GDPR, USA? Microsoft says US should match the EU's digital privacy law

Microsoft ratchets up its lobbying for federal EU-style privacy laws for the US.
Written by Liam Tung, Contributing Writer

As the first anniversary of the Europe Union's General Data Protection Regulation (GDPR) approaches, a senior lawyer at Microsoft has called for US Congress to adopt a parallel set of EU-style federal privacy laws. 

Even Microsoft has been stung by GDPR's strict rules, albeit lightly compared to Google's €50m GDPR fine in January over "forced consent" after activist lawyer Max Schrems filed a complaint on the day the law arrived on May 25, 2018. 

The big question now on the other side of the Atlantic is when and whether the US will introduce a GDPR-like law that puts a bigger burden on companies to protect the data of their users.

SEE: GDPR: A cheat sheet (TechRepublic)

Microsoft's top legal officer, company president Brad Smith, recently predicted 2019 could be a turning point on this debate, thanks to the emergence of several state-based privacy acts, most notably the California Consumer Privacy Act (CCPA), which are the toughest in the nation.    

Now Julie Brill, a former commissioner of the US Federal Trade Commission and currently Microsoft's deputy general counsel, has given her opinion on privacy laws in the US and how they would work with other countries outside the EU that have introduced new GDPR-inspired privacy laws, including Brazil, China, India, Japan, South Korea, and Thailand. 

"Despite the high level of interest in exercising control over personal data from U.S. consumers, the United States has yet to join the EU and other nations around the world in passing national legislation that accounts for how people use technology in their lives today," says Brill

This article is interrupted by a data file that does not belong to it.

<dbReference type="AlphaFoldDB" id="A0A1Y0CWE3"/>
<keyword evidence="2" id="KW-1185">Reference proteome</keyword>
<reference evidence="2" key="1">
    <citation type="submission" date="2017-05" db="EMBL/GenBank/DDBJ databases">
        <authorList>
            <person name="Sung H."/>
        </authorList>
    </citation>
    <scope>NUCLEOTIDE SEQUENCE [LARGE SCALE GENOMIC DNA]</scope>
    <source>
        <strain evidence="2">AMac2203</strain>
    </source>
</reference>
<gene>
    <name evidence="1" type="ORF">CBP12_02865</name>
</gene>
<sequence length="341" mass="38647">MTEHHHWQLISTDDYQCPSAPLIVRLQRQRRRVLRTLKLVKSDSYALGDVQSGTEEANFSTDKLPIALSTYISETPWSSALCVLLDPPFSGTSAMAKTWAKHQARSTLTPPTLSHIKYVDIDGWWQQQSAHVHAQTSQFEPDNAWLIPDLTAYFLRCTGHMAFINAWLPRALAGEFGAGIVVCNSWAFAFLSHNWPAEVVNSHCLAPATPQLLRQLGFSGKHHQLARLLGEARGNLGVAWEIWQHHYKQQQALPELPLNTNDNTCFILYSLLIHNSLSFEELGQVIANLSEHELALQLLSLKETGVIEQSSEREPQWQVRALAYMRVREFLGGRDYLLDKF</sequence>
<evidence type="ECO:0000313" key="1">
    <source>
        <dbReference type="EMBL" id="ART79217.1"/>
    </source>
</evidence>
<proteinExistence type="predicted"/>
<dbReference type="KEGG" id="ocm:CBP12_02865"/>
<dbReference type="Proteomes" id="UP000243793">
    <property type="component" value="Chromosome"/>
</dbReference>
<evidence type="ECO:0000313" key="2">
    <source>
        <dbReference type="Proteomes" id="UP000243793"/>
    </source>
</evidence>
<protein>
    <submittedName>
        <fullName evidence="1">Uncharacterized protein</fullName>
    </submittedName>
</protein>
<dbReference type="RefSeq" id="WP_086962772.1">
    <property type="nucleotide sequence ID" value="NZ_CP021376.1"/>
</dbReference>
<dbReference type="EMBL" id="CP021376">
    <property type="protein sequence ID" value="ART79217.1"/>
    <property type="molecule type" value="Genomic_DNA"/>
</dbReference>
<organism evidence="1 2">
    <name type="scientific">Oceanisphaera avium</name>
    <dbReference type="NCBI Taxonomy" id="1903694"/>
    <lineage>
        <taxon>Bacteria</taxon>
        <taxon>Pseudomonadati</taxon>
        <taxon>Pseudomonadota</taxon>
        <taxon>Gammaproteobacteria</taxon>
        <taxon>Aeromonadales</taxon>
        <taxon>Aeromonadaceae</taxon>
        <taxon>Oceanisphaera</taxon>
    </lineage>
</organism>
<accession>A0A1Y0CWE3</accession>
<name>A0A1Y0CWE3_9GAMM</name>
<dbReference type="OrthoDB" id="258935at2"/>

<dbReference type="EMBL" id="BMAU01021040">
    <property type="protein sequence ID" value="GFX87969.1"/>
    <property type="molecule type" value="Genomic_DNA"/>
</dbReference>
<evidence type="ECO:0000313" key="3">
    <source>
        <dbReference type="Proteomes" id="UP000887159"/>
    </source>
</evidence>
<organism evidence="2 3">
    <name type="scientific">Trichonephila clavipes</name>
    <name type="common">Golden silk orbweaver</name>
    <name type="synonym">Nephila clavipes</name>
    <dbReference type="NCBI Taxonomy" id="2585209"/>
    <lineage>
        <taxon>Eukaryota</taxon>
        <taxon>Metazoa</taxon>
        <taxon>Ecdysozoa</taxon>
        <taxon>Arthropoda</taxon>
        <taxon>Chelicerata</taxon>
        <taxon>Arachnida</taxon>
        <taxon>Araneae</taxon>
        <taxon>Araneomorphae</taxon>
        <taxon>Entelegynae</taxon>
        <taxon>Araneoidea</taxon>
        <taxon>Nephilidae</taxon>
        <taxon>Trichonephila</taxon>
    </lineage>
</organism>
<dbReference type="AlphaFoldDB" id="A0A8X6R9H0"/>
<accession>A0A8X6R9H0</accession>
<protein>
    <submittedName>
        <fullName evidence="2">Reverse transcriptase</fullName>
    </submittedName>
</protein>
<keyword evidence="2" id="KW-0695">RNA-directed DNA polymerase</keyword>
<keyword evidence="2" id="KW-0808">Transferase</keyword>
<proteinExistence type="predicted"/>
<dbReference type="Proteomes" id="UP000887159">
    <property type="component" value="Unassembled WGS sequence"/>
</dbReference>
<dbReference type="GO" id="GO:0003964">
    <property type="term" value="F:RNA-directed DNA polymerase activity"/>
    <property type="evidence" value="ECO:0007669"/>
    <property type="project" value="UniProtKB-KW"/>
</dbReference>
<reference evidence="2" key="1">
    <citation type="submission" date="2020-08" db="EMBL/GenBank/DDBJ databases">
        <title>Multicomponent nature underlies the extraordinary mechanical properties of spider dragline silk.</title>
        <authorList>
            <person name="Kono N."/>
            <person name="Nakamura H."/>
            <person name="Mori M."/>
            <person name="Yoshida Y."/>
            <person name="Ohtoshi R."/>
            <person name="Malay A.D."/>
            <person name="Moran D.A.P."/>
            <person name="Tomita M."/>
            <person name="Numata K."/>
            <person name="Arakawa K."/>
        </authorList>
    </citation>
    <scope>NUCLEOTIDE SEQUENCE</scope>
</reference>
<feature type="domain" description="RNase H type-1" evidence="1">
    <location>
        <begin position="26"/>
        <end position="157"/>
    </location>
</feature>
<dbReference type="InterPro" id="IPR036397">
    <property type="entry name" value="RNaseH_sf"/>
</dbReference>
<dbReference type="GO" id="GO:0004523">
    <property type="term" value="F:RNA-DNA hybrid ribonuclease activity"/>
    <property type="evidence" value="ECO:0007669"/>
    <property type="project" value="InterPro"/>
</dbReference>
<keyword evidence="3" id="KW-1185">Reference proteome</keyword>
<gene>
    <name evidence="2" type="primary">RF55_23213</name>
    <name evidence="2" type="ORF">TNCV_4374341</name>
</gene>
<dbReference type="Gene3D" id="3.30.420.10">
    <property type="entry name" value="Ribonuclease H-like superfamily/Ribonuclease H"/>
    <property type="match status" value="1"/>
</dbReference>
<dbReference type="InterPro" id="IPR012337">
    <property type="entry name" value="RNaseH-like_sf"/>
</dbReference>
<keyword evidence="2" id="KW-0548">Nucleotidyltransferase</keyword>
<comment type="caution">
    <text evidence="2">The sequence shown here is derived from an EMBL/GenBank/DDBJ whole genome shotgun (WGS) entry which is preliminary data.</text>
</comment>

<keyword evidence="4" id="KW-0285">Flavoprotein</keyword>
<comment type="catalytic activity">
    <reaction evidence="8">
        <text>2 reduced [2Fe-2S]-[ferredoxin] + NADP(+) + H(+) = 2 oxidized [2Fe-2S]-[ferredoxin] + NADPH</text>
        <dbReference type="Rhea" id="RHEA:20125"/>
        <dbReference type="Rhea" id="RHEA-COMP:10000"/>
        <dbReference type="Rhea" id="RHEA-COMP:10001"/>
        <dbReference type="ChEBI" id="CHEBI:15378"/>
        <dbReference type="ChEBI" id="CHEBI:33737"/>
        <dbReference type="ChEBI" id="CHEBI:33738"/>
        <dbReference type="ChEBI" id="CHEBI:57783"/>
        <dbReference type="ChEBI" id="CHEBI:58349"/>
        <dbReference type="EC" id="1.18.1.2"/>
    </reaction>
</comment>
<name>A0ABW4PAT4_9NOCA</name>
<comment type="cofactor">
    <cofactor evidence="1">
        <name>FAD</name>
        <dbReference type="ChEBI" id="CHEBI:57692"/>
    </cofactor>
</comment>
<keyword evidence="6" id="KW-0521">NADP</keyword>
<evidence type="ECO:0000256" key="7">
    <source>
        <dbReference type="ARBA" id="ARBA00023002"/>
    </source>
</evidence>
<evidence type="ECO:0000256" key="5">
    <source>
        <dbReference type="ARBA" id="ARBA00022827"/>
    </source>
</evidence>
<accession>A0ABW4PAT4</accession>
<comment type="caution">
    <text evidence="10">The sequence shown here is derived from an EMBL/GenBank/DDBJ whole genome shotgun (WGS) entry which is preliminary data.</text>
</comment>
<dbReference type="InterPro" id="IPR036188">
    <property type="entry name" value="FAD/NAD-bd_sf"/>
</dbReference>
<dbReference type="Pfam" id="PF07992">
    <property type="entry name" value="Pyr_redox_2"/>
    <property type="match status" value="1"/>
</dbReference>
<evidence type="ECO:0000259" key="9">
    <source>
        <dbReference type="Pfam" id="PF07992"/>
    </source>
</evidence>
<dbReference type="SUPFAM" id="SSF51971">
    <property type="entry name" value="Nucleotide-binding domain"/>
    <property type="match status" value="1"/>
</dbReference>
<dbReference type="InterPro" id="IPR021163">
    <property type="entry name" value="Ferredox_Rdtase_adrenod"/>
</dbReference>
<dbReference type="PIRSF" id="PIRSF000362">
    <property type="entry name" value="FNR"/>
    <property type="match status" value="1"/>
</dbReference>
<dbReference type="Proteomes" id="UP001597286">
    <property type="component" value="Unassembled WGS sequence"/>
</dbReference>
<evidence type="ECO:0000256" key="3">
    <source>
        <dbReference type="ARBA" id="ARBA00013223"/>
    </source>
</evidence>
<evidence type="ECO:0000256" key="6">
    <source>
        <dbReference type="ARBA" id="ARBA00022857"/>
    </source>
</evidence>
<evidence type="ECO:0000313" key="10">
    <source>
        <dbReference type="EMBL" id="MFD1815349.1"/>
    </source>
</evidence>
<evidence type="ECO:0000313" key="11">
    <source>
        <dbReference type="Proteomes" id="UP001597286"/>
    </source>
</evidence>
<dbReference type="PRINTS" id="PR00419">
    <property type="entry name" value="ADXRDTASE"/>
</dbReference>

"Now it is time for Congress to take inspiration from the rest of the world and enact federal legislation that extends the privacy protections in GDPR to citizens in the United States," she said.

The risk for firms operating in the US is a future of operating in a piecemeal patchwork of state-based US laws, and for multinational US firms, dealing with local laws that don't mesh across the key international markets they serve. 

California's CCPA will become law on January 1, 2020. California is the largest US state by population, accounting for more than 10% of the total US population. Any firm that provides services to this population will need to comply with CCPA. 

Brill says US Congress should "adopt a new framework that reflects the changing understanding of the right to privacy in the United States and around the world."

SEE: IT pro's guide to GDPR compliance (free PDF)

It should "uphold the fundamental right to privacy through rules that give people control over their data and require greater accountability and transparency in how companies use the personal information they collect."

Brill highlights how the current opt-in versus opt-out privacy options for US consumers forces them to make a decision for every site and online service they visit, which places an "unreasonable -- and unworkable -- burden on individuals". 

She calls for more power for consumers to control their data and for the law to place greater emphasis on companies' accountability when they collect and use consumers' personal information. GDPR allows regulators to fine firms in breach of the law up to 4% of global annual turnover.

"Federal law must also include strong enforcement provisions. As I saw first-hand when I served on the Federal Trade Commission, laws currently on the books are simply not strong enough to enable the FTC to protect privacy effectively in today's complex digital economy," Brill argues. 

Tough laws could be hard for smaller companies, but big firms like Microsoft, Apple, Facebook, Google and basically any US company that trades internationally, could benefit from stricter laws if they align better with the European Union's and other nation's laws that use it as a reference. 

"For American businesses, interoperability between U.S. law and GDPR will reduce the cost and complexity of compliance by ensuring that companies don't have to build separate systems to meet differing -- and even conflicting -- requirements for privacy protection in the countries where they do business," said Brill. 


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